November 27, 1095: Pope Urban II Calls for a Crusade

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A Brief History

On November 27, 1095, Pope Urban II announced at the Council of Clermont (in Clermont, France) before a mixed council of clergy and lay people (landholding nobles) a call to arms that would become known as the First Crusade, a Catholic invasion of the Moslem world with the goal of “liberating” Jerusalem and the Holy Sites and putting them back in Christian hands.

Digging Deeper

The call to arms was made in part at the request of the Byzantine Emperor Alexius I Comnenus (various spellings) based in Constantinople (modern Istanbul) who was having trouble dealing with constant wars with the Moslem Turks. Urban and the other Catholics of the Latin Rite (Roman Catholics) were somewhat at odds with the Eastern Rite Christians (Greek or Eastern Orthodox), known basically as “Greeks” whether they were ethnically Greek or not, but the lure of the Holy Land and possible riches to plunder made the call an easy choice at an opportune time.

Portrait of Emperor Alexios I, from a Greek manuscript

About 35,000 European Christians (Normans, Franks, Italians, Germans) were joined by around 2000 soldiers of the Byzantine Empire and Armenians. Norsemen that had settled in Italy and Sicily also participated. (Only around 5000 of the Crusaders were mounted knights in armor, the rest were basically infantry.) The Crusaders marched overland through Turkey with some help from Comnenus and had military success along the way due in part to a lack of cohesion among Moslem kingdoms and cities that were natural rivals of each other. Crusader armor, tactics, and ferocity defeated larger numbers of Moslems time after time. By July 13 of 1099, the victorious Christians entered Jerusalem, slaughtering the inhabitants in a most barbaric fashion. Jews were often slaughtered along with Moslems, and sometimes even native Christians were treated like a defeated foe.

Capture of Jerusalem by the Crusaders (19th-century artist impression)

Christian nobility set up a Kingdom of Jerusalem, while the Pope reveled in the conquest of places such as the Holy Sepulcher being back in Christian hands, but Urban II died only a couple weeks after the conquest of Jerusalem. As had occurred throughout the long march to the Holy Land, Crusader knights and nobles squabbled and nearly came to combat with each other over the rights of ownership of various cities and castles and leadership of the Crusade. There was much acrimony and little accord.

The Kingdom of Jerusalem and the other Crusader states in the context of the Near East in 1135.

Meanwhile in Europe, Moslems were being expelled from the Iberian Peninsula (Spain and Portugal) in a war called the Reconquista. Many of the Crusaders had been veterans of the Reconquista.

Extent of the Reconquista into Almohad territory as of 1157.

For many of the Crusaders the quest was a holy quest, one to gain the holy places for Christians devoted to Jesus Christ. The same was true for many of the clerics, knights, and nobles that embarked on the Crusade, but for many others the real lure was new lands to conquer and set up fiefdoms to rule and treasures to plunder. The fact that Jerusalem had little water, strategic value, or even rich farmlands came as a disappointment to Crusaders that aimed to settle there.

Many Crusaders died of disease along the route to Glory, and many died in battle. Many more had grown weary and just went home, including some nobility who took their soldiers home with them. By 1100, only a few hundred Christian knights remained as the core defense of the Crusader States that had been established in conquered cities. Initial attempts by Egyptians and Turks to oust the Christians failed, but under the leadership of Saladin (of Kurdish ethnicity) the Moslems finally retook Palestine and Jerusalem and kicked out the remnants of the Crusader legacy by 1187, after less than a century of Christian rule of Palestine and the Levant.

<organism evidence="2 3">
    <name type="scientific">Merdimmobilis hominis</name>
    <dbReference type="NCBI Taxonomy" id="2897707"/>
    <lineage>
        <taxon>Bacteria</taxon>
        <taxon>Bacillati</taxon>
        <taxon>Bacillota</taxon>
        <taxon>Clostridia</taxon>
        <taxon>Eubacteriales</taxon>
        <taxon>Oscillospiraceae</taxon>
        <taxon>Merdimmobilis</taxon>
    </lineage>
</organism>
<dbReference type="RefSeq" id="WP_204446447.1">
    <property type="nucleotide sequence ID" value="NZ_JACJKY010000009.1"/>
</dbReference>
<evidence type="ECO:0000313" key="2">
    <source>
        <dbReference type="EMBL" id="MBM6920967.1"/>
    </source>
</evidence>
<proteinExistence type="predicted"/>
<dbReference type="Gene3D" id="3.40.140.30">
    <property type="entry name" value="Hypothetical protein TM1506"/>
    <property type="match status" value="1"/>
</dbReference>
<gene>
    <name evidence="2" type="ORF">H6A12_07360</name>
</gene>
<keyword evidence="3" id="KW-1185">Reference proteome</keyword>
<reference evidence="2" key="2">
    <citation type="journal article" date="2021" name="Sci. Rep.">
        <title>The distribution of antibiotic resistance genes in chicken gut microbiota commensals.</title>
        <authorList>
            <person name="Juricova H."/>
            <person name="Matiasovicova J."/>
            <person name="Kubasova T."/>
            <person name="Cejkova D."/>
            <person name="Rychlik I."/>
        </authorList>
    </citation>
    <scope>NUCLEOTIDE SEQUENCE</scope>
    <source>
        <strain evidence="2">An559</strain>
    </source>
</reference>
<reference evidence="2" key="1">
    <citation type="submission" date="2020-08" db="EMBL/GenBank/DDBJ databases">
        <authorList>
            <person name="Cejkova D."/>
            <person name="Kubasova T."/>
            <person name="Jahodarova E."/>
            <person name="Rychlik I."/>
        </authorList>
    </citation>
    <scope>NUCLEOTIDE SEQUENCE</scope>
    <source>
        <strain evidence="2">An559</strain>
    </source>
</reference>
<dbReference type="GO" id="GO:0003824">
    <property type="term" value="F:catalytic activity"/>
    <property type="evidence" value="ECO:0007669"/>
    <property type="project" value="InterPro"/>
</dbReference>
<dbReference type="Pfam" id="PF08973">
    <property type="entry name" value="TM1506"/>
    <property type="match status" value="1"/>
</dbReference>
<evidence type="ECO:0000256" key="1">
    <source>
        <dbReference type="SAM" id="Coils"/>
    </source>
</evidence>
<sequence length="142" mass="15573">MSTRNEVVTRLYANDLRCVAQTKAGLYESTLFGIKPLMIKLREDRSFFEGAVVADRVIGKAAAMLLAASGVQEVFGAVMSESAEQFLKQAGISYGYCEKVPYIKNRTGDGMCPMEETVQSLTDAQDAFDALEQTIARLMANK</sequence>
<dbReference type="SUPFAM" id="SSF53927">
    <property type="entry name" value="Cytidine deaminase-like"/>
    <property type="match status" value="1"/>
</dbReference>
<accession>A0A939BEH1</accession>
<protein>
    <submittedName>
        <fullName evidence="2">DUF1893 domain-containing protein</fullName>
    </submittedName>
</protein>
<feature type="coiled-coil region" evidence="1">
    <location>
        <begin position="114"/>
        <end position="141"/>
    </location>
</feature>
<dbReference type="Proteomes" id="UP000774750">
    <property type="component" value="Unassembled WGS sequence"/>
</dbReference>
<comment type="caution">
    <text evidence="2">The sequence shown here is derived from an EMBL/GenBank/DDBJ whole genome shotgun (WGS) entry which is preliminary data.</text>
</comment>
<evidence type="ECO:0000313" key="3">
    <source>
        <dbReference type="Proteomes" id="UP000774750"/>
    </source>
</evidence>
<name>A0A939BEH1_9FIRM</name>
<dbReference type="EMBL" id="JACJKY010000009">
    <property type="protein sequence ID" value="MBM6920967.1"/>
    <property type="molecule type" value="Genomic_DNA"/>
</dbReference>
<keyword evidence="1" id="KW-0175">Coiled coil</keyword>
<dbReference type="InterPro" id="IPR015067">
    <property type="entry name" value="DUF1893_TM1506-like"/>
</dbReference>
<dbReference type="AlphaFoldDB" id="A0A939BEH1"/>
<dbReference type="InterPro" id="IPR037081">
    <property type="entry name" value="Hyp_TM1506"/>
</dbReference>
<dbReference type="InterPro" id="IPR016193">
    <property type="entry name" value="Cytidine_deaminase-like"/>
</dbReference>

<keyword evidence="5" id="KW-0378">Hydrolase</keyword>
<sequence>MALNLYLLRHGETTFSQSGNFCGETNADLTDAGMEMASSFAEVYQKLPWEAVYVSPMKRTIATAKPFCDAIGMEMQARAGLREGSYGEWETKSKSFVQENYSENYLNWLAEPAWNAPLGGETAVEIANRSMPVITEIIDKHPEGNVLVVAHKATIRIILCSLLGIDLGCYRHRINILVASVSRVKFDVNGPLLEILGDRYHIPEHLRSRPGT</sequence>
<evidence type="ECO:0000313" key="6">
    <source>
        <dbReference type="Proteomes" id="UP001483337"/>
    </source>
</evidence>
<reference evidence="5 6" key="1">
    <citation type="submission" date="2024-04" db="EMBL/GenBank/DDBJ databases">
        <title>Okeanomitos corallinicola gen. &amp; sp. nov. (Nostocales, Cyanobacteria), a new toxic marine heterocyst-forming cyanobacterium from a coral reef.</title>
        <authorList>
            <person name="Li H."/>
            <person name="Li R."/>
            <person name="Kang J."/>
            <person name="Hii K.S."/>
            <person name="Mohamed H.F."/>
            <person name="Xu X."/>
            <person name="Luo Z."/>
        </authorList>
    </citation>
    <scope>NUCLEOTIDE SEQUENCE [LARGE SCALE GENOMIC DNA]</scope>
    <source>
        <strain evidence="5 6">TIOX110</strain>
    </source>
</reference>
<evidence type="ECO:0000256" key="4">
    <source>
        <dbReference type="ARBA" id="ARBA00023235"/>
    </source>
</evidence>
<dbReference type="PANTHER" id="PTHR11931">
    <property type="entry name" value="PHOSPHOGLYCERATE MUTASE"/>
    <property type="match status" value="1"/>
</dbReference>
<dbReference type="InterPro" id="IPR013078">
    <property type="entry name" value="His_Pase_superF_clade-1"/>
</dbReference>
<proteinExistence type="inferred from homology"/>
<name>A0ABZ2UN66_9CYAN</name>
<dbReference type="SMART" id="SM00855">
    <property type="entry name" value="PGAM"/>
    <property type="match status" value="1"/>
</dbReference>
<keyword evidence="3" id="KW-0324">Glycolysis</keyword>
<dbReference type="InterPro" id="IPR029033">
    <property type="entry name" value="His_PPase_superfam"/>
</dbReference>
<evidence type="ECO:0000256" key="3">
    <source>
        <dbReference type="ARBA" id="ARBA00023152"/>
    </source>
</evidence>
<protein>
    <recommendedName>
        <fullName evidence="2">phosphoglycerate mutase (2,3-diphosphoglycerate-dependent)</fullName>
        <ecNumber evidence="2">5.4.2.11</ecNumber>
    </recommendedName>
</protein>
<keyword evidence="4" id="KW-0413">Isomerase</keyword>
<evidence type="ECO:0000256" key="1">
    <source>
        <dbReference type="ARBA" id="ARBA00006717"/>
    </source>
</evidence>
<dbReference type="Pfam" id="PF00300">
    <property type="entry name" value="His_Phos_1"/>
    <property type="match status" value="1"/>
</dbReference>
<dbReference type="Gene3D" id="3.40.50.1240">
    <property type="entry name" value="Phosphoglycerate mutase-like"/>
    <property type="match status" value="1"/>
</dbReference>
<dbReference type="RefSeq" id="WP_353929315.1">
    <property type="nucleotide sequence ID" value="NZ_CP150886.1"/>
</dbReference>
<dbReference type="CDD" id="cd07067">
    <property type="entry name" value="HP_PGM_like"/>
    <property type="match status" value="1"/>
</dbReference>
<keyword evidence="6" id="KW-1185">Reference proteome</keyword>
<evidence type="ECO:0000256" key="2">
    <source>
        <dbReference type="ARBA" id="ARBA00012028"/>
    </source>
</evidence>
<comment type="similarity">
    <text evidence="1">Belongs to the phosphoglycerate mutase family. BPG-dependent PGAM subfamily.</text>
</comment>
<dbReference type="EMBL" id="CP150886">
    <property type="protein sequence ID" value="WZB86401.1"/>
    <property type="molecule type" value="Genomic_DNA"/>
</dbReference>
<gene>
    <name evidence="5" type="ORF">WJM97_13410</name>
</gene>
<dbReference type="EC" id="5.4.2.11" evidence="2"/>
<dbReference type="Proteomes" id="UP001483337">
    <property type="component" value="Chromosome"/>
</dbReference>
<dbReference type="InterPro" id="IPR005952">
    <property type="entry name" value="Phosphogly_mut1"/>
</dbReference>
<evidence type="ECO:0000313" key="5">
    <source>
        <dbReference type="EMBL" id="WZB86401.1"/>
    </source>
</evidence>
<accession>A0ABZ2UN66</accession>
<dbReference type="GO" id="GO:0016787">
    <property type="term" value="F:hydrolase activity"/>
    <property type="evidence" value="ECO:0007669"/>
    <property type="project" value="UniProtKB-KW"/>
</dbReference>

Balian of Ibelin surrendering the city of Jerusalem to Saladin, from Les Passages faits Outremer par les Français contre les Turcs et autres Sarrasins et Maures outremarins, c. 1490

Jerusalem is the site of many holy places to Christians, Jews and Muslims, and had been fought over for centuries. While modern Muslims continue to revile the word “Crusade” or “Crusader” and believe they have the rights to own and administer Jerusalem, neither they nor the Christians really have a historically valid claim on the city. The city was Jewish long before (as in hundreds of years) it was Christian or Muslim. Under Israeli administration, Christians and Muslims are welcome to visit and pray at their holy sites in and around Jerusalem, though many modern people have suggested a “neutral” international committee be the caretakers of Jerusalem.

What do you think about the First Crusade and the administration of Jerusalem? Please share your thoughts on these contentious subjects.

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Historical Evidence

For more information, please see…

Asbridge, Thomas. The First Crusade: A New History. Oxford University Press, 2005.

Frankopan, Peter. The First Crusade: The Call from the East. Belknap Press, 2016.

The Council of Clermont. Real Crusades History, 2017. (Digital recording)

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About Author

Major Dan

Major Dan is a retired veteran of the United States Marine Corps. He served during the Cold War and has traveled to many countries around the world. Prior to his military service, he graduated from Cleveland State University, having majored in sociology. Following his military service, he worked as a police officer eventually earning the rank of captain prior to his retirement.